When two young men disappear, Detective Chief Inspector Alan Banks and his fellow investigators struggle to untangle a variety of clues, find connections between multiple crimes, and shine a light on dark mysteries in rural North Yorkshire, England.
I’ve been a fan of the “DCI Banks” television series for some time, but I’d never read one of the DCI Alan Banks mysteries by Peter Robinson until IN THE DARK PLACES. I was completely drawn in from the very first paragraph. Robinson’s writing style is engaging, compelling, and utterly readable. He deftly sketches distinctive characters and a sense of setting in a few sentences.
My favorite aspect of IN THE DARK PLACES is the colorful cast of characters. Interestingly, Banks doesn’t show up in the story immediately, but I was drawn in by the original mystery, by the other detectives in the Homicide and Major Crimes Unit, and the characters of the North Yorkshire area where the crimes and suspects live. As a lover of British-set mysteries and crime dramas, I have to admit that the modern English setting, insights into regional landscapes, and the use of British slang multiplied the story’s appeal. Robinson doesn’t sugar coat any of it or romanticize his characters or setting. In fact, his writing style is powerful, sometimes verging on graphic, exposing gritty undersides and the dark deeds that can be perpetrated by villains, even in charming, rural England.
The mystery and the investigation unfold at a gradual and steady pace that builds to a tense, suspenseful end. Each intriguing character who is introduced reveals a bit more of what turns out to be a surprisingly tangled web. Two apparently divergent crimes turn out to be predictably connected, but it was only the tip of novel’s iceberg style mystery—much deeper than I imagined. I didn’t mind the novel’s initial less than breakneck pace. It gave me a chance to settle in to the North Yorkshire setting, get to know the characters—detectives, crime investigators, and suspects alike—and I came to care about each of them, and thus the mystery’s resolution, more than I often do when reading a crime thriller or mystery novel. I will definitely be seeking out more of Robinson’s DCI Alan Banks novels to read.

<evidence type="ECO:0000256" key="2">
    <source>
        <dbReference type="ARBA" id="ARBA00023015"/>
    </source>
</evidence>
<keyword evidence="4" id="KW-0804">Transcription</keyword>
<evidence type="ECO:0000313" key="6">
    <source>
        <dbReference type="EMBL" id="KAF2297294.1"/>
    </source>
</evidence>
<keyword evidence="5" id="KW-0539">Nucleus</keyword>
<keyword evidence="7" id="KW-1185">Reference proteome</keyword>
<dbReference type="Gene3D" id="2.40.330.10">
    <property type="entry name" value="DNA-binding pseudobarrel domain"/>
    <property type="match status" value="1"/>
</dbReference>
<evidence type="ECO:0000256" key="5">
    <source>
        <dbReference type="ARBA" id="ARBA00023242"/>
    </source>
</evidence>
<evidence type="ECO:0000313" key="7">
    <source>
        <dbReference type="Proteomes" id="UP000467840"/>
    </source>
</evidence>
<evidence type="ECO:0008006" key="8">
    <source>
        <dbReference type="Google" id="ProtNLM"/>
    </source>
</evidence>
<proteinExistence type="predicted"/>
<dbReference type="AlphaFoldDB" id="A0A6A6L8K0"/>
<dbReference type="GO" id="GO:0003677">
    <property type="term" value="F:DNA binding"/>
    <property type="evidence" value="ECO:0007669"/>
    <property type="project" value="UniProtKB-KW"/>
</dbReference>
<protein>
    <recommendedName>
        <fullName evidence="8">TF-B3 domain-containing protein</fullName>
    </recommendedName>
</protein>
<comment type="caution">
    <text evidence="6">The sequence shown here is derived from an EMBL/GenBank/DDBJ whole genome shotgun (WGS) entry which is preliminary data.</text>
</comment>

Published in the United Kingdom and Canada as Abattoir Blues
Louise Penny calls In the Dark Places "brilliant." Tess Gerritsen says it's "thrilling." And Michael Connelly describes Peter Robinson as "amazing." One of the world's greatest suspense writers returns with this sensational new novel featuring Inspector Alan Banks, hailed by Michael Connelly as "a man for all seasons."
It's a double mystery: Two young men have vanished, and the investigation leads to two troubling clues in two different locations.
As Banks and his team scramble for answers, the inquiry takes an even darker turn when a truck careens off an icy road in a freak hailstorm. In the wreckage, rescuers find the driver, who was killed on impact, as well as another body—a body that was dead well before the crash.
Snow falls. The body count rises. And Banks, perceptive and curious as ever, feels himself being drawn deeper into a web of crime, and at its center something—or someone—dark and dangerous lying in wait.
Vibrating with tension, ingeniously plotted, and filled with soul and poignancy, In the Dark Places is a remarkable achievement from this masterful talent.